Georgie Chennells, our senior Social Media manager, delivered a lesson on getting Social Media right at the most recent Ort Jet event. Below is her presentation from the event.
So I’ve been reading up a lot of things about creativity – what turns it on and what switches it off. And there’s a really interesting bank of research by Teresa Amabile, Professor of Business Administration and a Director of Research at Harvard Business School. She helped pioneer a new direction in creativity research in the 1990s by breaking with the Romantic notion of creativity as a unique personal talent, which had dominated creativity research for decades. Instead of focusing on personality and “what makes creative people different,” she proposed that creativity could be best understood as a behavior, resulting from the interaction between personal characteristics and skills, and the social environment.
This was pretty much the first time that serious research started to look at the importance of the effect of the social environment on creativity.
One of the most intriguing things that this, and much other research, has found, consistently, over 20 years, is that making someone work for the promise of an external reward actually makes their creative output less creative.
How can this be? you wail, clutching your Loerie statue for support and hoping to God that Rob doesn’t do away with Profit Share.
The answer is more uplifting – and less damning for the Loerie awards – than you might think.
Creative behavior is fundamentally driven by intrinsic motivation. The more interested someone is in doing something for its own sake, for the reward of doing it and doing it well, the more creative their output is likely to be. The researchers found that when people were given a creative task, and promised the potential of a reward, they tended to start focusing on the reward, which made them less intrinsically motivated. Fascinatingly, they actually produced a lower quality of creative output than people who were hadn’t been promised a reward – who were doing the task for its own sake.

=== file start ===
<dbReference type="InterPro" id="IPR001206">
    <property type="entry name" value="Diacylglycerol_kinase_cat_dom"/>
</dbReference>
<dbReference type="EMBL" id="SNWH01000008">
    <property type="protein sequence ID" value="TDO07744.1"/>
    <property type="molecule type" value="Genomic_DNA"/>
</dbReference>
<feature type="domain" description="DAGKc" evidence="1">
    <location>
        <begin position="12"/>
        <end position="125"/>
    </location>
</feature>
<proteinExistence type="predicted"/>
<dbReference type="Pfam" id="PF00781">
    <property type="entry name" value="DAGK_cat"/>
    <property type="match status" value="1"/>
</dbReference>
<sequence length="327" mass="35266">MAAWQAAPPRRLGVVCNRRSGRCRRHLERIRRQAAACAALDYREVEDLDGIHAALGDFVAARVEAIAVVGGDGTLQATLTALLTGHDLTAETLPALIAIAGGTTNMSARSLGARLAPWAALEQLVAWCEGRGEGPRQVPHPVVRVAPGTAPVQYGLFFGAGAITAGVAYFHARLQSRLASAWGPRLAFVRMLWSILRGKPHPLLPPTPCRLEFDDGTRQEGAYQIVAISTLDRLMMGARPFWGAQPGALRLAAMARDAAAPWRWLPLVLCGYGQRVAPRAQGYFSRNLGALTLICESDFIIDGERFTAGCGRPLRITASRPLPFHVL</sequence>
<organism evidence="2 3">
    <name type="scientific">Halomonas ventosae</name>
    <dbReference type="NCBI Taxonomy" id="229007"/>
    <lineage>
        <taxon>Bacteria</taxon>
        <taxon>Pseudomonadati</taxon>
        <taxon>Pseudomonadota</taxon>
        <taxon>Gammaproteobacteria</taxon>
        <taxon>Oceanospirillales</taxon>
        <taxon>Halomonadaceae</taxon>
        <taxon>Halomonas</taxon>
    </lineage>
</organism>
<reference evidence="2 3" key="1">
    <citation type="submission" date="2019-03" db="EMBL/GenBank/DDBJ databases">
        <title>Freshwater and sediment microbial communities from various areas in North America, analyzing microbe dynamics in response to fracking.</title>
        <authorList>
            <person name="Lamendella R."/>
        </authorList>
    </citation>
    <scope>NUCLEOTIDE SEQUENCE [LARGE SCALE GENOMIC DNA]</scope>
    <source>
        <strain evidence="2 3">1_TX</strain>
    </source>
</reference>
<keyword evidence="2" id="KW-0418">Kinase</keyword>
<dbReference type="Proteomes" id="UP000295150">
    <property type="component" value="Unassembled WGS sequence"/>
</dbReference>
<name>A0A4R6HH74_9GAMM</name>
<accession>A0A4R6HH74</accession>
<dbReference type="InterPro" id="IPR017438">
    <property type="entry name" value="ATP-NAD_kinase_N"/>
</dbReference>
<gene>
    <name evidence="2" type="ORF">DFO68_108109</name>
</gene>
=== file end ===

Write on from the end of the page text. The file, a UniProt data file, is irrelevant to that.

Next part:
Does this mean we do away with awards shows and incentives?
Well, no. It turns out that the reward in itself is not the enemy. Losing focus on intrinsic motivation- on doing the work beautifully, for its own sake – is the enemy.
Amabile and her researchers found that if people were given a creative task, and taken through an exercise where they were conditioned to concentrate on enjoying the task for its own sake, their creative output was better – regardless of whether they were promised a reward or not. People who were given a reward as an incentive but not taken through the conditioning that made them focus on the intrinsic joy of the task, produced lower quality creative work.
What’s the lesson here?
Do it for love. Do it well because it’s worth doing well. Do the best work you can just because you want to. And the rewards will follow.
(You’ll also probably find that you’re a much happier human being.)